We showed that menin is the target of one miRNA, the miR-24-1, that directly targets the highly-conserved sequence identified in the 3′UTR of MEN1 mRNA, thus offering an answer to the endocrine tissue-specificity of MEN1 tumors. Results from this study suggested that in MEN1 syndrome, after the first inherited germinal “hit”, the somatic onset and progression of neoplasia could be under the control of a “negative feedback loop” between menin protein and miR-24-1. We hypothesized that this regulatory network could mimic and substitute the second somatic “hit” of tumor suppressor inactivation in tissues in which MEN1 LOH has not yet occurred or could represent an intermediate step before the MEN1 LOH (Fig. 6). This mechanism should explain the proliferative changes in the neuroendocrine cells that could precede neoplasia. In the duodenum and the pancreas, the MEN1 gene-associated germline mutation causes hyperplasia of gastrin, somatostatin and glucagon-secreting cells, resulting in multifocal development of tumors . Indeed, these tumors show allelic deletion of the MEN1 gene, whereas the precursor lesions retain their heterozygosity . In MEN1 the mechanism leading to neuroendocrine hyperplasia could be explained by the proposed “negative feedback loop” between menin and miR-24-1 acting as “homeostatic regulatory network” that need to be “broken” to induce the somatic “hit” and, consequently, to the neoplasia.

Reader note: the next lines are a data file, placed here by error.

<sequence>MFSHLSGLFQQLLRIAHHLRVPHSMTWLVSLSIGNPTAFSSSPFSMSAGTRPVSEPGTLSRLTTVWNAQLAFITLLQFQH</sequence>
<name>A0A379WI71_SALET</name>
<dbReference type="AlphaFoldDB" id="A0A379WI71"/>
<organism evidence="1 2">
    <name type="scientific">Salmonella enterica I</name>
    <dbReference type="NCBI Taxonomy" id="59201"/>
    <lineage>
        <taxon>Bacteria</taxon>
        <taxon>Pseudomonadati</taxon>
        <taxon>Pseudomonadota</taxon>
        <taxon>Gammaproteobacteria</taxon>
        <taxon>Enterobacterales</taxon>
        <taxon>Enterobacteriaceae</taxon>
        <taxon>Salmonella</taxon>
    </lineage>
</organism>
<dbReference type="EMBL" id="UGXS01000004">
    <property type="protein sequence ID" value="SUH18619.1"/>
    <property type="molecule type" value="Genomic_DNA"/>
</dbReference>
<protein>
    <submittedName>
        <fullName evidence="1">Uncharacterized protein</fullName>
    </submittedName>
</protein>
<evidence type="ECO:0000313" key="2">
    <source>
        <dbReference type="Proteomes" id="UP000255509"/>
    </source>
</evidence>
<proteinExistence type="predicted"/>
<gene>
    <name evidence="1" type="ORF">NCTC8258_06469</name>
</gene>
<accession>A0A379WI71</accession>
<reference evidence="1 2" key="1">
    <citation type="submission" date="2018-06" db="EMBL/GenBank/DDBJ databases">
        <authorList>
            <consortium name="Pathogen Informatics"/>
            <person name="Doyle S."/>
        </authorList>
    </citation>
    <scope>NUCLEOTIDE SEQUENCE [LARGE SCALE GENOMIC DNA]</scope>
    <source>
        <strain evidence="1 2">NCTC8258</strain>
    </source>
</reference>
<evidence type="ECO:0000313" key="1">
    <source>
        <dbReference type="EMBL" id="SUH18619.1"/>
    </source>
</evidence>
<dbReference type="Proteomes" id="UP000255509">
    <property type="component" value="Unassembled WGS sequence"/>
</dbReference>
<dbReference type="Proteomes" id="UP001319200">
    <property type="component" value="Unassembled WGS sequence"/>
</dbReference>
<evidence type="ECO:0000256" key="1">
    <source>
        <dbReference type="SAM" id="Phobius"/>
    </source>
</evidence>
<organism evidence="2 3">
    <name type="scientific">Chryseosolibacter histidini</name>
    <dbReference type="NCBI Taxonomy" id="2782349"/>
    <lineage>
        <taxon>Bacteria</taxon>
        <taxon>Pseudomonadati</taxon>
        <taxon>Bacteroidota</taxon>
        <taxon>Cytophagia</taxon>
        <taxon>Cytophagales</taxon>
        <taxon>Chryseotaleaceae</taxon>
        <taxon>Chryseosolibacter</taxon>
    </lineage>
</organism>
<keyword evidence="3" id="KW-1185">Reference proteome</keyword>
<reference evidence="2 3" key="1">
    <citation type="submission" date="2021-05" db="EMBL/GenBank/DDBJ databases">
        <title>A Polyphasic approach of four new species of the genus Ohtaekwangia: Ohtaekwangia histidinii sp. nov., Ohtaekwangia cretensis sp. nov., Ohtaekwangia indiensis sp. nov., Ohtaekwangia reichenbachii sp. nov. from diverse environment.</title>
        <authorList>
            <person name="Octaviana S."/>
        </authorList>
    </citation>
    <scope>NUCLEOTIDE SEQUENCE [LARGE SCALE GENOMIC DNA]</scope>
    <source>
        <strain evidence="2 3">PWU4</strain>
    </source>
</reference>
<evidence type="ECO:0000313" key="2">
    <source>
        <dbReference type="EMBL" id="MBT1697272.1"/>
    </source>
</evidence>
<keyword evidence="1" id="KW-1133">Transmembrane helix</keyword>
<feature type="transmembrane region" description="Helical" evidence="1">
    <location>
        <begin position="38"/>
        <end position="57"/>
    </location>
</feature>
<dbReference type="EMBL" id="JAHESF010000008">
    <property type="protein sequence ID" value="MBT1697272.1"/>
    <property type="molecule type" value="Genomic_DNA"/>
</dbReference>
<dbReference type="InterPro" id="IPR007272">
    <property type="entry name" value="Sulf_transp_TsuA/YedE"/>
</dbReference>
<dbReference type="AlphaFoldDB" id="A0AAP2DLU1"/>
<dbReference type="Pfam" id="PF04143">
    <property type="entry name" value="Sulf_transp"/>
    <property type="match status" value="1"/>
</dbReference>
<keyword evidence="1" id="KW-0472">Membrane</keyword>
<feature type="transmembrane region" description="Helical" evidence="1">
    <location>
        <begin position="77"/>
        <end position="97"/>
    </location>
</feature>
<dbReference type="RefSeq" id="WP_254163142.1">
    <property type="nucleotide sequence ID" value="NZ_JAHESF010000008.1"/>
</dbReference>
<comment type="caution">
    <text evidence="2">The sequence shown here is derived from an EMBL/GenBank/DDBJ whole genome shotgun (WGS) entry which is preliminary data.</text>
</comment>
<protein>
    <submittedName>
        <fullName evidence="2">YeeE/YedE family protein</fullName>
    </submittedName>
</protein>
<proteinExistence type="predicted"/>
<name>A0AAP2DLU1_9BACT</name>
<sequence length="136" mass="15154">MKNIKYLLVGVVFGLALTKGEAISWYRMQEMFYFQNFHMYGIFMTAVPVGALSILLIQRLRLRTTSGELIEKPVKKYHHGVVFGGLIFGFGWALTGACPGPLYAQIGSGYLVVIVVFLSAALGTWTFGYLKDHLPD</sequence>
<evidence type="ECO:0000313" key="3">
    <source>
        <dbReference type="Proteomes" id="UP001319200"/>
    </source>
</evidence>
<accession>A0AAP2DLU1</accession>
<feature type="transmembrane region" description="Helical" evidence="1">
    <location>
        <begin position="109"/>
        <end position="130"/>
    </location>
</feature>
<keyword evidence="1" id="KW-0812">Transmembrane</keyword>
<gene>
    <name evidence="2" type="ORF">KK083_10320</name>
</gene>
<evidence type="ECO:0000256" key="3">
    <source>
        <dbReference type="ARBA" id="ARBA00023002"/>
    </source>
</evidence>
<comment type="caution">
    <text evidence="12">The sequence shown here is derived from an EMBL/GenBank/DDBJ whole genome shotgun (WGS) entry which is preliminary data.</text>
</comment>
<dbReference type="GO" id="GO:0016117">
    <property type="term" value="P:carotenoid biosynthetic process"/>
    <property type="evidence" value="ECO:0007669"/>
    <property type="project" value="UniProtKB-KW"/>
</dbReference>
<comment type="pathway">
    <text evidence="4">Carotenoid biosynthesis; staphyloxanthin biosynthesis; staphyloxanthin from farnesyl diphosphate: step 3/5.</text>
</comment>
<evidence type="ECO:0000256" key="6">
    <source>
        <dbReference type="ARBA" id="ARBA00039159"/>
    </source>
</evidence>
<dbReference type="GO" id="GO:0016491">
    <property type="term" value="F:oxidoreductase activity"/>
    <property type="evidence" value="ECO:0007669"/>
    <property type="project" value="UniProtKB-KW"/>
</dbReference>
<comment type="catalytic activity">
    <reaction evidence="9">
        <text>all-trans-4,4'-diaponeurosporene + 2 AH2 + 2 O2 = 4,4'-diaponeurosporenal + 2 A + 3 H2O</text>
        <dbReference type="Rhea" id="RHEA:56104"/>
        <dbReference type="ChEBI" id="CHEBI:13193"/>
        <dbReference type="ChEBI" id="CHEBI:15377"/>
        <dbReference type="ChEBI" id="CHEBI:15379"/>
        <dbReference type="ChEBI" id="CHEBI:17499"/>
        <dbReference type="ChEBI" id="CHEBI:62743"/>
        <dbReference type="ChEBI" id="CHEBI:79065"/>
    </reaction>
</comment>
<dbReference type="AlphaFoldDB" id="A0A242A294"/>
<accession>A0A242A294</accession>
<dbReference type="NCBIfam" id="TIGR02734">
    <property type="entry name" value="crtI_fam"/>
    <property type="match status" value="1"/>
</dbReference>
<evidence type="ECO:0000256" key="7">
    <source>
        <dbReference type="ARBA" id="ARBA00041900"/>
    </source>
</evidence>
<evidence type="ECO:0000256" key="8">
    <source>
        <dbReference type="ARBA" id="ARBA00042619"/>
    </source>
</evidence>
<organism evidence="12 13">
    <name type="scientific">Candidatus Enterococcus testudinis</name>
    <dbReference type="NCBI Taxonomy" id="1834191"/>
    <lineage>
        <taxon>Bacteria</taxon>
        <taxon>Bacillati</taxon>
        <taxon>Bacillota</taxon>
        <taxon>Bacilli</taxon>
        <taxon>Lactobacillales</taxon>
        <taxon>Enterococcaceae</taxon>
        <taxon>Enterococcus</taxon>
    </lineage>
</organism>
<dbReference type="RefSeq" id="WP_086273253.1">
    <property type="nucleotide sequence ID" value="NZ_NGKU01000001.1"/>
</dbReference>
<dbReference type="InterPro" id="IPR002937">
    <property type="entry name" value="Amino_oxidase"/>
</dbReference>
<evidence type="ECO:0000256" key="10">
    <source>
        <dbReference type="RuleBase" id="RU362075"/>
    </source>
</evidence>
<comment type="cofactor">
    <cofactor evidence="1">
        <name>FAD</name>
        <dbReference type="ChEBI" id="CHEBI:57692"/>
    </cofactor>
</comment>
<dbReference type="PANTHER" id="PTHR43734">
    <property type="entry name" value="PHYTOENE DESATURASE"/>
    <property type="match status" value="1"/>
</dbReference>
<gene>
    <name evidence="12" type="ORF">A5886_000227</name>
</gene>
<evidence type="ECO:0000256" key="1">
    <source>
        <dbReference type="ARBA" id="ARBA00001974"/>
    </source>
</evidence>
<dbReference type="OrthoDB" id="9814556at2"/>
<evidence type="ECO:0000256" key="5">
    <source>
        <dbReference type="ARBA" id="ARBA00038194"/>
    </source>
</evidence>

Many human genetic diseases result from loss-of-function germ-line mutations in one of the two homologous gene loci. These are often referred to as autosomal dominant diseases because of frequent phenotypic dominance of the mutated allele over the wild type allele during transmission along generations. There is presently one prevailing theory explaining the autosomal dominant expression of these diseases. This explanation originates from the Knudson two-hit theory of hereditary cancers, where loss of heterozygosity or occurrence of somatic mutations impairs the function of the wild-type copy –. While this somatic second hit may be sufficient for stable disease states, it is often difficult to determine if their occurrence necessarily marks the initiation of disease progression , . Stochastic factors are likely to contribute to the characteristics of variable time of onset and incomplete penetrance of many autosomal dominant diseases , . GRNs involving positive and negative feedbacks could control the effects of noise, by buffering its impact on gene expression . In GNRs, TFs and miRNAs may reciprocally regulate one another to form “feedback loops”, or alternatively, both TFs and miRNA may regulate their target genes and form “feed-forward loops” . Feedback loops are network structures that appear to have two functions in biological systems: they act as rapid switches to turn on a process ,  and they act as noise buffers to enable a system to respond to long term signal changes . Particularly, “negative feedback loops” potentially function to fine-tune gene expression and to maintain precise steady state levels of both components of the loop  and can result in oscillatory expression of both components, which depends on additional input signals . We could hypothesize that the “negative feedback loop” between menin and miR-24-1 works buffering external and/or internal influences, as hormones and/or environmental factors. Epigenetic perturbations of this system could indeed drive the MEN1 tumorigenesis, as also supported by the individual clinical manifestation in MEN1 patients, independent on the type of MEN1 gene mutation.